Identity Verification for Mercedes-Benz XENTRY Diagnosis, Programming and Theft Relevant Parts

by | Feb 2024 | 0 comments

There have been big changes in the processes; here’s what you need to know! …we will discuss the TRP policy and procedures, followed by what is likely somewhat new to you, the account verification system.

As the title suggests, there are two separate processes for verification when servicing Mercedes-Benz vehicles. One is related to the replacement of what is considered to be a theft relevant part (TRP), while the other deals with verifying the identity of the registered account/technician when coding or programming an electronic module or component. In the first part of this article we will discuss the TRP policy and procedures, followed by what is likely somewhat new to you, the account verification system.

How Did We Get Here?

First off, let me say that as a shop owner/technician I totally get how frustrating it can be to have to jump through a lot of hoops just to replace a part on a vehicle or perform a programming update. Techs tell me after attending any type of workshop or training class—be it virtual or live—when it comes to this topic, the discussion is always the same: It’s a pain! However, as with all other aspects of our business we need to see things from the customer’s perspective. According to a National Insurance Crime Bureau (NICB) analysis of data via the National Crime Information Center (NCIC), over a million vehicles were stolen in 2022, which means 1.9 vehicles are stolen every minute! Having had a close relative experience a car theft, due to a TikTok video that shows how easy it is to steal his particular brand of vehicle (an Asian import), and the ensuing nightmare that followed getting it repaired after it was recovered has shown me that keeping a vehicle secure from theft should be a high priority for automakers.

In 1984, the Motor Vehicle Theft Law Enforcement Act was created. As a means to prevent the theft of motor vehicles for their parts, the 1984 Theft Act required passenger cars and the major replacement parts for those cars to have vehicle identification numbers. In simple terms, it was a means of identifying parts that have maybe come from a “chop shop” which deals in stolen vehicles. This was only the beginning of vehicle security policies to come.

Mercedes-Benz takes the safety and security of their customer’s vehicles seriously, and as a result the Theft-Relevant Parts (TRP) program was introduced in 2008. It was a unique innovation to give independent technicians access to several of the MBUSA parts deemed critical to vehicle security. In part to improve consistency with process-implementation through the Mercedes-Benz dealer network and to increase aftermarket access to additional TRP items, MBUSA published a major revision to their TRP Policy in January 2015. A key requirement for participation in the MBUSA TRP program is a valid subscription to the NASTF Vehicle Security Professional (VSP) Registry, which connects locksmiths and technicians to original equipment manufacturer (OEM) security products using the OEM-NASTF-National Insurance Crime Bureau (NICB) Secure Data Release Model (SDRM) software. For more info on that, see NASTF and the VSP Registry ( article in the June 2021 issue of StarTuned (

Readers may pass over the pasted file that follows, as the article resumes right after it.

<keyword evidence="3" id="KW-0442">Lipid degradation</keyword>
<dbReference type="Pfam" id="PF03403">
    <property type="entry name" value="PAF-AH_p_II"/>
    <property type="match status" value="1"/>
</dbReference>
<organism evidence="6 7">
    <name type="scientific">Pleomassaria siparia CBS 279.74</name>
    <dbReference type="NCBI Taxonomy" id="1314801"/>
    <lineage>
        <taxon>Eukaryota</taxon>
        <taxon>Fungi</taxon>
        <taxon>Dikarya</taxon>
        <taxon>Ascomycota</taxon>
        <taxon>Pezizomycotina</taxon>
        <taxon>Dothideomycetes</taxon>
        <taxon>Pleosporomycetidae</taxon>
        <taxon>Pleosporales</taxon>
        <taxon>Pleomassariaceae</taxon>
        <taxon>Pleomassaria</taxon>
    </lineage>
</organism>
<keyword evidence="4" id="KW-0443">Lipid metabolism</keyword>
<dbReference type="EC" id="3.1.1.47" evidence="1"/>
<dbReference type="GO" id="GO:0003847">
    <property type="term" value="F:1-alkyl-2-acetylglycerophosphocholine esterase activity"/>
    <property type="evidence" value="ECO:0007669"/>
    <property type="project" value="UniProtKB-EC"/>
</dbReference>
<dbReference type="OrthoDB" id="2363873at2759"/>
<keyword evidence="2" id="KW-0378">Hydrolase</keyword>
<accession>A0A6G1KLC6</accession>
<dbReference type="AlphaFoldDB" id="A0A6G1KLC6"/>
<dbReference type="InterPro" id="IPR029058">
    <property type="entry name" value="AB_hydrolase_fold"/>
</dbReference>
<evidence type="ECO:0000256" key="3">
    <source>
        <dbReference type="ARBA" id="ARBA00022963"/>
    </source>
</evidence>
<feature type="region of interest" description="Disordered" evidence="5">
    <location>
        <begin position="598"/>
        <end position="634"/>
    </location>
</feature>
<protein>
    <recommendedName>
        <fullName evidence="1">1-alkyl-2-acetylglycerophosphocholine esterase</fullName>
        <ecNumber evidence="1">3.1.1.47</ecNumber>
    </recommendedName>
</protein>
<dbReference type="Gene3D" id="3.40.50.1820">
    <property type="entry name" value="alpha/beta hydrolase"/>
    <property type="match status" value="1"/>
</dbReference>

So what is a theft relevant part (TRP)? TRPs are parts that can be used to either steal a vehicle (such as a key) or give a vehicle a new identity (such as a new control unit). Below is a list of parts subject to the current Mercedes-Benz TRP policy.

  • Electronic vehicle key
  • Electronic steering lock (ELV, ESL, ESCL)
  • Electronic ignition switch (EZS/EIS) and workshop key for personalization
  • Electronic ignition switch with integrated central gateway (EZS/ZGW, EIS/CGW)
  • Electronic selector lever module (EWM/ESM)
  • Vehicle-related plates, identification plate, production plate, visible VIN plate, including base material
  • Transmission control unit (VGS, TCM)
  • Direct shift module (DSM, ISM)
  • Bodies and body sections/parts for placement of the vehicle identification number
  • Engine control unit (MSG, MCM)
  • Power electronics for electric drive with DAS (TUBE)
  • Hybrid and e-drive control unit (EMx, ME2)
  • Belt-driven or integrated starter-alternator (RSG, ISG) for DAS4
  • Locking sets and mechanical keys

Also part of the Mercedes-Benz TRP policy is theft relevant information (TRI), information that can be used to steal a vehicle or to give it a new identity. It includes the following:

  • Locking data record
  • Initialization data
  • Personalization data
  • Disable/enable information

Record Keeping

One of the important aspects of the TRP policy is accurate record keeping. This applies mostly to the dealer who is selling you parts, but requires that you obtain and keep accurate records as well.

It is your dealer’s responsibility to verify the required documentation is present before accepting any order for, and delivering, a TRP. This precaution is necessary to safeguard your customer’s vehicle and minimize your liability exposure. Failure to adhere to these requirements can expose you, your employees and the dealership you do business with to criminal or civil liability in cases of theft or fraud. For these reasons, it is essential that all personnel adhere to the following documentation process: